Given the desired genre of planetary romance, the equipment used by the locals is probably at least as important as what the PCs can buy.


As far as I can recall FB does not use Biotech directly as weapons. The Empire probably suppresses WMD style bioweapons but killer “beasts” seem like they would be allowed but are absent. You don’t need to explain this in the base material but you might want to have an answer in your back pocket. You may already have one.


There’s a very handy box in GURPS Ultra-Tech for 4e (on page 148) showing, at each TL from 9 to 12, what the typical weapon choices are for personal sidearms, paramilitary forces, infantry, etc. If I were running a game in this setting, I’d find something equivalent most welcome.


In principle it might make sense to describe a world by two axes: first, how developed they are and hence what they can produce for themselves, and second, how integrated they are into trade and so how easily they can obtain things from the outside world. Poor integration might be due to being distant, having no convenient method of travel, etc., or it might reflect a government that deliberately isolates itself from outside influences.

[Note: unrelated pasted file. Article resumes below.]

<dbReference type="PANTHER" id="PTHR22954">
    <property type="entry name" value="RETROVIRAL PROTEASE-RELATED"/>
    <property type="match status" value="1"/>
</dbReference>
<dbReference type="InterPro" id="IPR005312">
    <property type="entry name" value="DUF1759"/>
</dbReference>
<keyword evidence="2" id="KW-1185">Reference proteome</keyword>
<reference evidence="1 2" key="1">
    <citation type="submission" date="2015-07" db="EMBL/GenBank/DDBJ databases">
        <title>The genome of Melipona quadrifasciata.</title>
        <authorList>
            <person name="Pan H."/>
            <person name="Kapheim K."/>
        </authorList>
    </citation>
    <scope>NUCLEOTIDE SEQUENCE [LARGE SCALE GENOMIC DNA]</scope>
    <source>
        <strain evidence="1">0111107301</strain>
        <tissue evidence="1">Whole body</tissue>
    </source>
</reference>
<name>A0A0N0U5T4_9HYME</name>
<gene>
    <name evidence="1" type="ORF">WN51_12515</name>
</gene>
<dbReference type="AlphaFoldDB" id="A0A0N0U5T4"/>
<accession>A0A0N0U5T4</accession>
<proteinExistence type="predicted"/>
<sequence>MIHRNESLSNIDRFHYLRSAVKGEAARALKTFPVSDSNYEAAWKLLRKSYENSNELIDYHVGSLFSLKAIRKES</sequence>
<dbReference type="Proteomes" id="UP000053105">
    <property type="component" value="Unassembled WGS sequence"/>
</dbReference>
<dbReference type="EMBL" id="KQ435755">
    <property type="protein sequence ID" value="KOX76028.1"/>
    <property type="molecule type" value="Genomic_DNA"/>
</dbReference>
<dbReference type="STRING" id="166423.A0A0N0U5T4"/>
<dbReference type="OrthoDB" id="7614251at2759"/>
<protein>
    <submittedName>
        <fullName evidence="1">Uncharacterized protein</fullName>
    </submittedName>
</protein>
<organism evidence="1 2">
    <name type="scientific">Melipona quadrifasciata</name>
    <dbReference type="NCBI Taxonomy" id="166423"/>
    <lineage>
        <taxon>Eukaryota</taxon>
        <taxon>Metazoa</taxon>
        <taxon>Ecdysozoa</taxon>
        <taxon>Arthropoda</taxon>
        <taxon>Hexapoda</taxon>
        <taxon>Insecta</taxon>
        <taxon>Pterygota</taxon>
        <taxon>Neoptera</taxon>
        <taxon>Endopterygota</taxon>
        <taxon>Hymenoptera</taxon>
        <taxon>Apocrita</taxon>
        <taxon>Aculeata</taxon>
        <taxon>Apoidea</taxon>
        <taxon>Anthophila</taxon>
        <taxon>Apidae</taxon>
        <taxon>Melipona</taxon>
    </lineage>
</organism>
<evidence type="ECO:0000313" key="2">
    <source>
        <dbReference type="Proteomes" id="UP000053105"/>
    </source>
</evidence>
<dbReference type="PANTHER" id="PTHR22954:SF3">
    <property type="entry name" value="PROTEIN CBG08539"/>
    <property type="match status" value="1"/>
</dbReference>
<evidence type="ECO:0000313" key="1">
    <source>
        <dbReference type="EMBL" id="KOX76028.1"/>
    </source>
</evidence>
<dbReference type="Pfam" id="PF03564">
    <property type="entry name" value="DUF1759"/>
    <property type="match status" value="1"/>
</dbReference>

The low-low worlds are primitive backwaters that rarely see spaceships. The high-low worlds are reasonably wealthy but exotic, things can be very cheap or expensive there, and they have odd solutions to the Brave New World problem. The low-high worlds are living off aid from do-gooders in the high-high worlds. The high-high worlds are integrated into a single combined society that looks wonderful, but it has its own solution to the BNWP and everyone is so dependent on each other for their JIT chains that if anything goes badly wrong they might all fall in a heap and catch fire.

I think by assuming a generally constant degree of integration (IS travel slow but cheap) you lose the opportunity for some interesting variation. And variation is the heart of planetary romance.


Or that is interdicted by them, a staple of Traveller. Or that hasn’t been discovered or integrated yet, as you find when you run a Flat Black: Survey campaign set sixty years or so before the usual game date.

Hmm. I have to be careful of cardiomegaly — don’t want to end up with either congestive heart failure or sudden cardiac death.